The handle assembly 80 allows the entire tool 10 to be maneuvered, typically for attachment of the hook 21 to the spring end 132. As seen in FIG. 2, a preferred handle assembly 80 includes a black handle 81, a red handle 82 and a cap 83. The handles are typically color-coded by a plastic coating. Use of different colors informs the user of which end of the hook 21 is open. The cap may be threaded onto the drive rod 30, or may be secured by a nut of other fastener.

As seen in FIGS. 3 and 4, a simplified handle assembly 80 includes the black and red handles 81, 82, but does not include the cap. In this version, the handle assembly is inserted through a hole defined in the end 35 of the drive rod 30.

A safety chain 90 can be used to attach the bearing assembly to the hanger tube. S-hooks 91, 92 may be used to attach the safety chain to the eye in the bearing assembly and to the hole 122 in the hanger tube 120.

In operation, the spring loaded mud flap tool 10 may be used safely release the tension of a worn spring carried within the hanger tube, and to install and tension a fresh spring. To remove the hanger tube, the bearing assembly 40 is rotated to a point in the middle of the threaded surface 34 of the drive rod 30. With the black and red handles 81, 82 horizontal, the hook 21 is inserted into the end 132 of the spring 130. While pulling slightly on the spring with the handles 80, the crank handles 70 are rotated clockwise (viewed from the handle end) until the centralizer 47 enters the hanger tube 120, and the washer 48 seats on the rim 121 of the hanger tube.

The retaining bolt 123 may be loosened, and the crank handles turned until the hook 21 supports the spring 130 and the retaining bolt may be removed. The safety chain is then attached to the eye of the bearing assembly and to the hole 122 for the retainer bolt. The bearing is then turned counter clockwise until the spring tension is released. The safety chain is then removed. The bearing assembly 40 is then turned by the crank handles 70 until the bearing assembly is adjacent to the handle assembly 80. The hook is then disengaged, and the tool 10 removed by pushing the tool into the hanger tube, tilting the hook 21 up, and removing.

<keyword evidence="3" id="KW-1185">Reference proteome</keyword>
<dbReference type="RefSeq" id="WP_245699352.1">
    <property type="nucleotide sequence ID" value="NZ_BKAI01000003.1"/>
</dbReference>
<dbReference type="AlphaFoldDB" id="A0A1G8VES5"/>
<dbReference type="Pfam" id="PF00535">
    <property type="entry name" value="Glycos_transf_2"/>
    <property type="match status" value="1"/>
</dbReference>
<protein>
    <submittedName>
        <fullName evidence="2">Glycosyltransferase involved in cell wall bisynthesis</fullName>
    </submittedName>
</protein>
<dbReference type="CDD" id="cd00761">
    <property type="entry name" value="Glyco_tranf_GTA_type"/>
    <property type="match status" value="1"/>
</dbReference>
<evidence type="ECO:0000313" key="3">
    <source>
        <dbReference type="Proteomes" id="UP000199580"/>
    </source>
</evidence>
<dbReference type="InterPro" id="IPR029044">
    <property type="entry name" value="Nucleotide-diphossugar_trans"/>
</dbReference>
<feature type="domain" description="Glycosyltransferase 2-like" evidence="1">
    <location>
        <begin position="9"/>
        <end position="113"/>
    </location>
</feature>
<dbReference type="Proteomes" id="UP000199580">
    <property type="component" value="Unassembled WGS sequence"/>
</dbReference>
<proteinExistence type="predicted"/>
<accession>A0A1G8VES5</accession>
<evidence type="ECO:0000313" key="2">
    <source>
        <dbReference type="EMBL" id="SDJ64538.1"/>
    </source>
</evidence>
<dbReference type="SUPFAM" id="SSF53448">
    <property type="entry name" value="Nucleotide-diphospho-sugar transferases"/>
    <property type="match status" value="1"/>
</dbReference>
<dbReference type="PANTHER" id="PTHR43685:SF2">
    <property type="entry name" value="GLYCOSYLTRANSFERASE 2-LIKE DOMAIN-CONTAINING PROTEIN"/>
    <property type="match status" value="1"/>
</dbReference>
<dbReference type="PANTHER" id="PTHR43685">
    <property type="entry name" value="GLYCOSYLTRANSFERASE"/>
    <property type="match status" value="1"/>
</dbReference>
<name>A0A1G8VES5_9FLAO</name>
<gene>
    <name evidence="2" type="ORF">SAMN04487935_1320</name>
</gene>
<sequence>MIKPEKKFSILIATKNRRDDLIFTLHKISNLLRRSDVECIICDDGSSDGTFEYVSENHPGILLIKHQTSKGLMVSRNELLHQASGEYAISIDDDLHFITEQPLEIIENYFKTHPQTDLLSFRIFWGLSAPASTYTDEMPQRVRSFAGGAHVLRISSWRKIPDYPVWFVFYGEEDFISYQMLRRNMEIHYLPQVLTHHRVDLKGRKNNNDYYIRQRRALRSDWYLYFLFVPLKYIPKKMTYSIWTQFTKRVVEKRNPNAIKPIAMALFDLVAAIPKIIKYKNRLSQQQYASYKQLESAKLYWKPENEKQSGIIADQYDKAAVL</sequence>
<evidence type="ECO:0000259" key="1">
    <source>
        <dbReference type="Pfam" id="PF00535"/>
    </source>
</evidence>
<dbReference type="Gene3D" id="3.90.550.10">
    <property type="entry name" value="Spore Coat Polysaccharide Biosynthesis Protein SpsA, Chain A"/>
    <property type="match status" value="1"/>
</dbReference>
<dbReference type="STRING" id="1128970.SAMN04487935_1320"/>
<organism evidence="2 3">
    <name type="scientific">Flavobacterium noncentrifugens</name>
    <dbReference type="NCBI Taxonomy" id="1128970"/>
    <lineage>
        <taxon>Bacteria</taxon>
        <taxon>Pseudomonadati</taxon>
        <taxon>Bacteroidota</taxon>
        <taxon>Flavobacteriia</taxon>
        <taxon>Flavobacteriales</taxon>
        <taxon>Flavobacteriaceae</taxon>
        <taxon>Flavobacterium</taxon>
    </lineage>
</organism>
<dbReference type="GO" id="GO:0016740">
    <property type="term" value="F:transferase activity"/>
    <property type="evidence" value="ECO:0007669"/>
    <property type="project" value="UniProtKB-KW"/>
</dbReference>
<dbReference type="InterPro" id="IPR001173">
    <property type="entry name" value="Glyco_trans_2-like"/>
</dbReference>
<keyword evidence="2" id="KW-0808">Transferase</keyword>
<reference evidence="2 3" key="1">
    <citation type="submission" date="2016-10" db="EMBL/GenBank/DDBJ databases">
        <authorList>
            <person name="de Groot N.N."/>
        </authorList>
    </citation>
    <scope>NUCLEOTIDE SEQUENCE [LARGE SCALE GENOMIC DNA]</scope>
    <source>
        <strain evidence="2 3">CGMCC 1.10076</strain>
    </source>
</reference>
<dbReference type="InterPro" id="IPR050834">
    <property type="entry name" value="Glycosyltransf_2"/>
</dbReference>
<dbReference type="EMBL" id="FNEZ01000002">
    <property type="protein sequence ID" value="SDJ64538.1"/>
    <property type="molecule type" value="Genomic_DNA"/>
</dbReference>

The tool 10 may similarly be used to install a fresh spring in the hanger tube. The fresh spring 130 is attached to the anchor 110. The hanger tube 120 is then placed over the spring. With the bearing assembly 40 adjacent to the handle assembly 80, the hook 21 is attached to the free end 132 of the spring 130. With the handle assembly 80 horizontal, and with a slight outward force applied, the hook 21 held against the spring. The crank handles 70 are turned clockwise until the bearing assembly 40 seats on the rim 121 of the hanger tube. Slight tension is applied to the spring, and the safety chain is connected between the bearing assembly and the hole 122 of the hanger tube. The crank handles are then rotated until the spring is stretched sufficiently to attach the end 132 to the bolt 123. The safety chain is then removed, and the bolt 123 installed and tightened. The crank handles are then turned in the reverse direction, slightly, to allow the spring to rest on the bolt 123 and for the hook 21 to become free of the spring. The tool is then removed.